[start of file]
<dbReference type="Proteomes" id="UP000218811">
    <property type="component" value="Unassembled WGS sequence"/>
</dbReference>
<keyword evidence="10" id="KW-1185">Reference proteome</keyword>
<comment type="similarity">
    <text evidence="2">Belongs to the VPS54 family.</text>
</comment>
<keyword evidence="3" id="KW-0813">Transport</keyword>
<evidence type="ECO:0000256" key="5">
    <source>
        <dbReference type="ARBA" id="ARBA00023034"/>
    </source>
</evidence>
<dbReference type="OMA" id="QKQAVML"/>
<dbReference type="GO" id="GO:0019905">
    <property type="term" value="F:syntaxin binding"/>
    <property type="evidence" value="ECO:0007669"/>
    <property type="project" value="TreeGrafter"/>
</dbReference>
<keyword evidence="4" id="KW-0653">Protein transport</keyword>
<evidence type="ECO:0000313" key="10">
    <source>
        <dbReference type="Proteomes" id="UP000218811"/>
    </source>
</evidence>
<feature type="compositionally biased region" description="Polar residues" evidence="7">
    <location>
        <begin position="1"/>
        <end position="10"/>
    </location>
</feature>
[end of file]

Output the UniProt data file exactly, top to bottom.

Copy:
<dbReference type="Proteomes" id="UP000218811">
    <property type="component" value="Unassembled WGS sequence"/>
</dbReference>
<keyword evidence="10" id="KW-1185">Reference proteome</keyword>
<comment type="similarity">
    <text evidence="2">Belongs to the VPS54 family.</text>
</comment>
<keyword evidence="3" id="KW-0813">Transport</keyword>
<evidence type="ECO:0000256" key="5">
    <source>
        <dbReference type="ARBA" id="ARBA00023034"/>
    </source>
</evidence>
<dbReference type="OMA" id="QKQAVML"/>
<dbReference type="GO" id="GO:0019905">
    <property type="term" value="F:syntaxin binding"/>
    <property type="evidence" value="ECO:0007669"/>
    <property type="project" value="TreeGrafter"/>
</dbReference>
<keyword evidence="4" id="KW-0653">Protein transport</keyword>
<evidence type="ECO:0000313" key="10">
    <source>
        <dbReference type="Proteomes" id="UP000218811"/>
    </source>
</evidence>
<feature type="compositionally biased region" description="Polar residues" evidence="7">
    <location>
        <begin position="1"/>
        <end position="10"/>
    </location>
</feature>